Nature and avoiding an age of extinction



The June full moon is known as the strawberry moon because it coincides with the strawberry season. This year the midsummer moon was a startling shade of strawberry, nothing to do with fruit solidarity though. The colouration was due to smoke from the unprecedented wild fires in Canada which had drifted down to Europe as well as veiling New York.

While wild fires are a natural occurrence in hot dry seasons, this year they started early in Canada burning an area half the size of Ireland, giving rise to the term Pyrocane. This hurricane of fire is exacerbated by human induced climate change and that blushing moon shining down on our green island is a reminder of the potentially apocalyptic nature of that change.

There are smaller reminders that all is not well with nature.  Towards the end of April I waited in vain for the arrival of welcome visitors because the swallows and sand martins never came. The reason? Their local nesting sites are gone, lost to the sweep of development. We need more homes in Ireland but birds need theirs too.

I haven’t heard the Spring call of a cuckoo or the grating call of a corncrake for years. It’s hardly surprising, given that 63% of our bird species in Ireland are in decline, according to Birdwatch Ireland, with the average rate of decline world-wide 50%.

Ireland has 31,000 species of creatures but, despite our clean green image, many are under threat due to reduction of habitat and environmental degradation. Among the Top 10 at risk are the Atlantic salmon and the curlew.

”O curlew, cry no more in the air, Or only to the water in the West;” wrote Yeats of the bird’s haunting cry. Soon that cry may be heard no longer in Ireland for the bird’s population has declined by 97% in 20 years.

The number of our pristine rivers is down from 500 to just 20, while 85% of EU protected habitats have unfavourable status according to the Biodiversity Working Group while half of our native plant species are in decline according to the Plant Atlas.

The European Court of Justice has just ruled that the Republic of Ireland has broken the EU Habitats directive EU nature laws by failing to protect hundreds of sites, finding that the Government had failed to designate Special Areas of Conservation for 217 of 423 sites across the country.

The urgent question is what can we do both nationally and individually to halt this loss of biodiversity and the march towards extinction?

The problem is that we aren’t doing enough or acting effectively. “We are still failing to protect habitats in 2023,”  says Dr Florence  Renou Wilson  research scientist and lecturer UCD. “People talk about destruction of the Amazon forest, but we have done exactly the same in Ireland.”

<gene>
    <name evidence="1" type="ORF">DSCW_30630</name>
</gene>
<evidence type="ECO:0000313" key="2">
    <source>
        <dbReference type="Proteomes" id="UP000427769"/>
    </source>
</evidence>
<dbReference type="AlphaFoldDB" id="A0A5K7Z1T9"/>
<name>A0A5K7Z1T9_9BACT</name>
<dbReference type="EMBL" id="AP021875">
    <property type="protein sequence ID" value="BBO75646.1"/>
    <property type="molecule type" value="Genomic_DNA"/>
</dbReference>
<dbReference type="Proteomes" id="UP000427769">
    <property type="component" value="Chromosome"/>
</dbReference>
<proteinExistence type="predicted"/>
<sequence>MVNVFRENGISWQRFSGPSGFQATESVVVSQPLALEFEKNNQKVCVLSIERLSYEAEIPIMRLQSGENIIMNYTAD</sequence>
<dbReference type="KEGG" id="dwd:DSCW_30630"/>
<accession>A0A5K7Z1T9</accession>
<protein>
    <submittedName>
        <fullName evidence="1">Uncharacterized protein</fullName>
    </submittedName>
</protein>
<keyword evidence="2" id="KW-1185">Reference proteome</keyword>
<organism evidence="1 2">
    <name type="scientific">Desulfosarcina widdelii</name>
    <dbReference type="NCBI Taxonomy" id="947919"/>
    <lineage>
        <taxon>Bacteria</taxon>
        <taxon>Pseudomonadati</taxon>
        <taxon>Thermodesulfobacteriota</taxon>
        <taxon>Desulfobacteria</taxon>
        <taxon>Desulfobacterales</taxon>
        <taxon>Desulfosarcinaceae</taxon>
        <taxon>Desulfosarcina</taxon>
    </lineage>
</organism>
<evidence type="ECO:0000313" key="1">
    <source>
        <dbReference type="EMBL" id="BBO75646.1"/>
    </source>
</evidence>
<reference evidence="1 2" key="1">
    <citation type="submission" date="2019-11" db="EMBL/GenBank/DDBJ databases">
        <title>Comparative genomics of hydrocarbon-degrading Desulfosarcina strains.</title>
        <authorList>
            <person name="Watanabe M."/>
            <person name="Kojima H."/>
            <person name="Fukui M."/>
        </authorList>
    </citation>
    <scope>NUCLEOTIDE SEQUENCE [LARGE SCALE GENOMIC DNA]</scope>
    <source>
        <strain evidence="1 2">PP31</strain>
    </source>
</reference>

At national level the protective measures in Ireland’s fourth National Biodiversity plan have been criticised for lacking teeth and accountability. At EU level, the Nature Restoration Law, which deals, among other things, with rewetting bogs, narrowly escaped defeat and passed last week in a watered down form ( sorry!) which hasn’t gone down well with farmers on the one hand or environmentalists on the other.

Among the criticisms are that the measures to protect habitats will increase the costs, increase food insecurity and that they are unfair to rural communities. The environmentalists’ argument is that we can’t afford not to protect nature and that the decline in species like bees and pollinators will threaten food production.

It’s all too easy to point the finger and blame someone for failure to safeguard nature. But at the end of the day – and it will literally be the end of the day if we fail take more care – we all need to become eco warriors and take responsibility. Restoring nature depends on us all not only nationally but how much individuals and local groups protect their environments and how much we are prepared to make the kind of changes which make a difference.

Given a bit of consideration nature can be remarkably resilient. Witness the surprise appearance of a rare orchid on the lawns at Trinity College which reappeared when mowing was stopped there.

In my home part of the lawn has returned to meadow where butterflies bees and pollinators are dancing among flowering grasses, plants like dog daisies and some species I have never seen before.

Nature works, given half a chance.

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